How to prepare your data to get the best results from AI

Artificial intelligence (AI) is a powerful tool that can help your businesses automate data processing and derive value. However, the quality of the results produced by AI algorithms is only as good as the quality of the data fed into them. In other words, garbage in equals garbage out. So, how can we ensure that our AI algorithms are fed with good-quality data to produce good-quality outputs?

Understanding the foundations of AI

The first step for preparing data for AI is to understand what AI is and what it’s not. AI refers to a range of technologies that enable machines to perform tasks that would normally require human intelligence, such as understanding natural language, recognizing images, and making predictions. AI is not magic, and it’s not a silver bullet that can solve all our problems. AI systems do not “think,” nor can they reason; they turn all input into numbers and do incredibly complex math at amazing speeds. AI systems are tools that can help us achieve our goals, but only if we use them correctly.

There are two main types of AI: What can be viewed as the old-fashioned AI, which uses machine learning (ML) to create and train models based on samples of good and bad data. This is used by Intelligent Document Processing (IDP) tools like SharePoint Premium. On the other hand, the “new” AI capabilities, such as generative AI, use neural networks, transformers, and other advanced techniques to understand natural language and generate new content. Both types of AI can be useful, but they require different approaches to data preparation.

Curate and prepare your data and information

To ensure that our AI algorithms produce good-quality results, we need to curate and prepare our data and information. If we want our generative AI assistant tools, like Microsoft Copilot to provide us with good answers to our questions, it has to be able to find the right nuggets of knowledge from within our vast corporate stores of data, information, and knowledge. We must help the AI algorithms by providing as many signals or clues as to what a given item of data or information is and what its context is.

This starts with cleaning up, which means developing policies to guide what is regarded as ROT — redundant, obsolete, and trivial data. To comply with regulatory requirements, it is important to have well-defined record management policies. This includes identifying which of the ROT data needs to be kept for longer periods of time and making sure that data is properly labeled and tagged.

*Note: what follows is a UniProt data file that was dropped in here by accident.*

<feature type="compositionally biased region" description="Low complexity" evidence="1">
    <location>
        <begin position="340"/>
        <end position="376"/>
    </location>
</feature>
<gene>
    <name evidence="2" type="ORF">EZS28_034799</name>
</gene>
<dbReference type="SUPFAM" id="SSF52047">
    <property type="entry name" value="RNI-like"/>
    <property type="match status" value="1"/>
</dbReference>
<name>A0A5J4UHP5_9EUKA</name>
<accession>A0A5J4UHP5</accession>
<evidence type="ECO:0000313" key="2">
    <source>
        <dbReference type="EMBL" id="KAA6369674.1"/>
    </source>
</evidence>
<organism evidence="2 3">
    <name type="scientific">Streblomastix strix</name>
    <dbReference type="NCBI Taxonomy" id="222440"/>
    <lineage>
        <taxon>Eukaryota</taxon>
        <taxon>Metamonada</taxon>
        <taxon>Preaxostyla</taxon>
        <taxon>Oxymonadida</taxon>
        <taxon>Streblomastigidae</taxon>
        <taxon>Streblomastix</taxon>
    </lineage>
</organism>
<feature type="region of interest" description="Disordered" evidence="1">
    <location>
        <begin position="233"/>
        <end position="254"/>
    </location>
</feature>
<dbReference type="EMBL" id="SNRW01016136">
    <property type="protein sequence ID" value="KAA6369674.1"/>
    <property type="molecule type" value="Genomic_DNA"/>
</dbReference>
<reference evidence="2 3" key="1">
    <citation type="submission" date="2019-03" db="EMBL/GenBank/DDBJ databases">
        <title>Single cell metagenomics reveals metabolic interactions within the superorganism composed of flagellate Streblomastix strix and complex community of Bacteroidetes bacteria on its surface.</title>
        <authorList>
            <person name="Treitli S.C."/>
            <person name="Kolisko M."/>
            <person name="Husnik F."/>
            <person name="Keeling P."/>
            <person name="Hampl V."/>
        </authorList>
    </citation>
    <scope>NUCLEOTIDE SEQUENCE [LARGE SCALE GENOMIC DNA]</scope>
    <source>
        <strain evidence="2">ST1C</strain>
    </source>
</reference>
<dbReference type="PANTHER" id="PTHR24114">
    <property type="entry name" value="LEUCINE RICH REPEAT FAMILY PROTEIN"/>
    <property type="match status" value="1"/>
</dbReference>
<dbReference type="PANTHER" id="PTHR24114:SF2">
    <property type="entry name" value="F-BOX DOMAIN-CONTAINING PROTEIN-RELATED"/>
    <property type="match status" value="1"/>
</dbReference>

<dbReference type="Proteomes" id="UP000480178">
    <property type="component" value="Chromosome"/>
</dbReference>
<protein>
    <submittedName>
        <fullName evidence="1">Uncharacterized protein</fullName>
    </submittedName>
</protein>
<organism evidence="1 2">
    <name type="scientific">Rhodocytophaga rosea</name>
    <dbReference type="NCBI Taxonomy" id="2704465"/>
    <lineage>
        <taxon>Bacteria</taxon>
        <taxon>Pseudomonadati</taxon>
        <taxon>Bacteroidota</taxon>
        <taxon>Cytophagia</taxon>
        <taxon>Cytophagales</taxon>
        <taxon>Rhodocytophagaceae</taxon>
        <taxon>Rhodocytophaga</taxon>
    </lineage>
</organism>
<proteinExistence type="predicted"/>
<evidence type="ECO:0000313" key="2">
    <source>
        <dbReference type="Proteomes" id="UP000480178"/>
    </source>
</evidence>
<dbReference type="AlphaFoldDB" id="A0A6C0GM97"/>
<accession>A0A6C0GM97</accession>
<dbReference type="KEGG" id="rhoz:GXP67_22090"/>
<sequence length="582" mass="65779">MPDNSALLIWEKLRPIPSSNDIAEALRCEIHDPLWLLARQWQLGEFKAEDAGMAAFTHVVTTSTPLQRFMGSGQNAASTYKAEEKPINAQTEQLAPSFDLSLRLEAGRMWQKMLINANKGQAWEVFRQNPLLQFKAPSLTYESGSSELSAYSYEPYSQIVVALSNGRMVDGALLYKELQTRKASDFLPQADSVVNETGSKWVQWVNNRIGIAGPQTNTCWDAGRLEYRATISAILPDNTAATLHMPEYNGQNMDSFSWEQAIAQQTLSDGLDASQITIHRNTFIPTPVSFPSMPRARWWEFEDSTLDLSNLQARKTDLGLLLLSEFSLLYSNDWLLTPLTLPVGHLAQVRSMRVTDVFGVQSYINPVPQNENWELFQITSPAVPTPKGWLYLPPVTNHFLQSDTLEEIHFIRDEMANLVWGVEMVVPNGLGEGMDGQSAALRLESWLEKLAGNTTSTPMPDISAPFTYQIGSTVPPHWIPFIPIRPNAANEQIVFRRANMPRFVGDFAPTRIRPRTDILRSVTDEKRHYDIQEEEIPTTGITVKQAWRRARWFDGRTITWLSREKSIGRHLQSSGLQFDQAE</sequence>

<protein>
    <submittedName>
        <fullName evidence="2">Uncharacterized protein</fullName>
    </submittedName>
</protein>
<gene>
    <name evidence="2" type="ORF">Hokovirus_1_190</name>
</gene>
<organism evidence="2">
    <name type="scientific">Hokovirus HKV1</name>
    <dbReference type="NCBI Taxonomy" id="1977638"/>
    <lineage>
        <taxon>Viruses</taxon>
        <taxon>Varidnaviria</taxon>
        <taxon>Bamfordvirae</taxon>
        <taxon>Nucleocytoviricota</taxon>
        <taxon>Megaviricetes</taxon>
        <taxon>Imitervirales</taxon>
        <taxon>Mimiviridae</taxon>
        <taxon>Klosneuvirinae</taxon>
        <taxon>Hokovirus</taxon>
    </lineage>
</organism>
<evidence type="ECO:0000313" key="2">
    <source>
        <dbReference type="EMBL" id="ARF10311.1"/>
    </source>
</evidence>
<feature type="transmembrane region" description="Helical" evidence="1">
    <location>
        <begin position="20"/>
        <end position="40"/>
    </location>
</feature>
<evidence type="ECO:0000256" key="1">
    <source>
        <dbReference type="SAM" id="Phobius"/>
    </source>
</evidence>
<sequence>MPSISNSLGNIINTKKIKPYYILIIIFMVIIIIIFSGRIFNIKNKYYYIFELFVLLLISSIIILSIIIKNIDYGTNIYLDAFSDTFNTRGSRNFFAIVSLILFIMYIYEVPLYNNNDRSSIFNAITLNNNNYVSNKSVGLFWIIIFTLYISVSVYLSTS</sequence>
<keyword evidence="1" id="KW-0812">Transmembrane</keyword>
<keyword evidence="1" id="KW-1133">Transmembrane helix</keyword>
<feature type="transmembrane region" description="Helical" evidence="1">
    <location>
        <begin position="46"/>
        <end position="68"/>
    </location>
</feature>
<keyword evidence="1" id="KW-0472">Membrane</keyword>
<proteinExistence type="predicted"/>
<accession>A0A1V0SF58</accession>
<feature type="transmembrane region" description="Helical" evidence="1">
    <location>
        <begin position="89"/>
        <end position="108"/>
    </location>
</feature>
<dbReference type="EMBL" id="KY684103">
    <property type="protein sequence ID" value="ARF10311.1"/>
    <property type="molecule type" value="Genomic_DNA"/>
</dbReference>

Learn how Copilot can do your busy work for you.

Organization and tagging data

The next step in making data ready for AI is organizing it into well-structured workspaces, folders, and libraries. This provides AI systems with clues as to what the data is and how groups or sets of information are related.

Tagging our data with lots of good quality metadata provides more clues to the types of information, how we have categorized it, and whether we have given it a security classification or noted it as containing privacy-related content like Personally Identifiable Information (PII). Metadata can be simple, single values in fields like Subject, or it can be highly complex with conditional fields, using hierarchical taxonomies or ontologies — fields describing relationships between files. All metadata is helpful to generative AI systems when answering our questions, but ML-based AI can provide great value by automatically creating metadata according to the contents of a file. This means that our people don’t have to undertake the arduous and error-prone task of manually creating all this valuable metadata.

Standardization and training

Standardizing our data formats and controlling versions of our data are other elements of good data and information management that can help AI systems. We can also promote good practices, such as education, training, adoption, and change management efforts, to assist our people in working with data and information and ensure it is used effectively.

Keeping security top of mind

In addition, we need to secure our data appropriately, depending on the use case. This is usually done by locking down sensitive data to prevent unauthorized access, and to stop people from getting to data they should not be able to just by asking an AI certain questions that will uncover sensitive data or information. While this is certainly important, and we absolutely must understand what is available to whom and what systems use AI tools, there are good uses cases that may require opening up other data to AI algorithms. For example, while we might not want someone in the widget production division to access files that contain employee PII, it might be highly useful if suitably vetted HR division employees have an AI assistant that can access such information.

Good quality data in, good quality data out

By following these steps above — cleaning up ROT, putting data and information management good practices in place, and adding lots of good metadata — we can ensure that our generative AI assistants are fed with good quality data, which will help us achieve better results.

In conclusion, the practicalities of AI involve preparing our data to give the algorithms a better chance. By curating and preparing our data, securing it appropriately, and promoting good practices, we can ensure that our AI algorithms produce good-quality outputs. Remember, what you get out of AI is only as good as what you put in.

Microsoft 365 Copilot Readiness for Success
Jed Cawthorne

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